God by definition is that which is to be totally and ultimately valued as being perfectly good. Fletcher approves of Jesus’ diabolical command to love God with all our power which is really just another way of saying we should love God only. So, real Christian Situationism is really only worried about God and forbids many things because they hurt others which hurts God – the latter being the only hurt they are concerned about.
Situation ethics should be about what people need not God. It is hardly loving to put a God whose existence may be in doubt before the person sitting beside you. And God is surplus to requirements and thus should not be honoured as God. God is only a waste of love.

True Situationism is irreconcilable with belief in a moral God. If God exists he does secret miracles to make what is expected to happen not happen for his unfathomable plan is all that is in his head. If Situationism or consequentialism is the true doctrine of right and wrong God tears it up for you cannot plan anything if God exists. Evil is to reign on earth if God lives and reigns forever and ever.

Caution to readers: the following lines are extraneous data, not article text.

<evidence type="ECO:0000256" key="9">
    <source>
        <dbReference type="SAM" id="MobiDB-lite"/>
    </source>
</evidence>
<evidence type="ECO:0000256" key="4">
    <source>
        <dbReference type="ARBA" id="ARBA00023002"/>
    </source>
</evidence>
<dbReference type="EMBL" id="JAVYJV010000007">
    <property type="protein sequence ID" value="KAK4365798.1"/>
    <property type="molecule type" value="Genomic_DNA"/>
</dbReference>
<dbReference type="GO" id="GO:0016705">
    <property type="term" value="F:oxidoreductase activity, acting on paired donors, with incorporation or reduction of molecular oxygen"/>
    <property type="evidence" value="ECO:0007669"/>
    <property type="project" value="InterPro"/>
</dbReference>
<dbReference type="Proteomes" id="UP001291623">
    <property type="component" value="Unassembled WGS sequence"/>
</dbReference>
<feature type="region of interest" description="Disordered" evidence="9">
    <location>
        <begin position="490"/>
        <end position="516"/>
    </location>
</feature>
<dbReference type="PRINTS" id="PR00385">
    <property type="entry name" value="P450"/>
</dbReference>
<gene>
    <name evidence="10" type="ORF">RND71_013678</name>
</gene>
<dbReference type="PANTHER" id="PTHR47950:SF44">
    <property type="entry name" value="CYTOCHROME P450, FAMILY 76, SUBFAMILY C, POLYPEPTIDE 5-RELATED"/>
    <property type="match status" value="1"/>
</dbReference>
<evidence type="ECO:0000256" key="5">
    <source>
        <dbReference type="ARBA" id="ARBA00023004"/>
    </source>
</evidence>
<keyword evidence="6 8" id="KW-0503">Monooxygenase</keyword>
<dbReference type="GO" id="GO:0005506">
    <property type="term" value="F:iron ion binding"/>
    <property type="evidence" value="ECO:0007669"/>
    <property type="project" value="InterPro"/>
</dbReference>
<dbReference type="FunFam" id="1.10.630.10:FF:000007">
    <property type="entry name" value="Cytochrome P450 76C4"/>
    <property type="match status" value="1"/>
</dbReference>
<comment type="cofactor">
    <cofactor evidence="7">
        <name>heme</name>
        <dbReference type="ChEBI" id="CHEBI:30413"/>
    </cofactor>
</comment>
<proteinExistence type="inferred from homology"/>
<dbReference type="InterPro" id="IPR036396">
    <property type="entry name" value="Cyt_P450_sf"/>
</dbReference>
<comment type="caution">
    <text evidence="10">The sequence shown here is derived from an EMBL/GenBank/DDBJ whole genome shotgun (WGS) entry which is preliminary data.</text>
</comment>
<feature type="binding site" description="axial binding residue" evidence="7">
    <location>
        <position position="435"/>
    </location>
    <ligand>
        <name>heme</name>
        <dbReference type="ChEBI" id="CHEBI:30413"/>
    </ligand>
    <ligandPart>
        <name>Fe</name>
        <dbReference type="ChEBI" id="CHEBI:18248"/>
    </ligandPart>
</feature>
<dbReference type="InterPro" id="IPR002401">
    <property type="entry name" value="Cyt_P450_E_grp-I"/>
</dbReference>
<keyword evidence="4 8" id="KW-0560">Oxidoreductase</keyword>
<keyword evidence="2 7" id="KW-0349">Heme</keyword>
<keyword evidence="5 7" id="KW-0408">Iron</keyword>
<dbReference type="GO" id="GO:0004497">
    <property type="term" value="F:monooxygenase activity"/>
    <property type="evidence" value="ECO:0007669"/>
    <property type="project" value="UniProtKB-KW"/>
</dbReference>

There is one thing that the Situationist must consider to be always wrong apart from hatred or indifference. That is not converting others to Situationism. There is always some way that can be done no matter how narrow others may be – even if it is just sending an anonymous report in disguised handwriting through the post. Situationism wants each person to do what is best for themselves in their own life and the more Situationists there are the better for goodness in the heart and good works. People who do not like anybody stealing from them will not want to give anybody a reason to defraud them or want people to be forced to take what is theirs for some overriding good. And if Situationism is right it is necessary that it be popularised for a good example for others. But people are not going to like it much. If it is the true morality, it is to be tolerated and lived with rather than celebrated.

If Situationism is bad when it is prevalent in society then Jesus who Fletcher thinks taught it must have been a fraud when he said he wanted all to be told his gospel.
If all we need is love, then what is God promoting religion for when he supposedly does miracles? If we have to decide for ourselves, religion is only going to get in the way for it is a system of rules about behaviour and beliefs. The only good miracle would be melting cold hearts so that they reach out to all people in love. Any other miracle such as the resurrection of Jesus would only be showing off.
Despite the attempts to base situation ethics on God, God is only a obstacle. The worship of God is thus evil.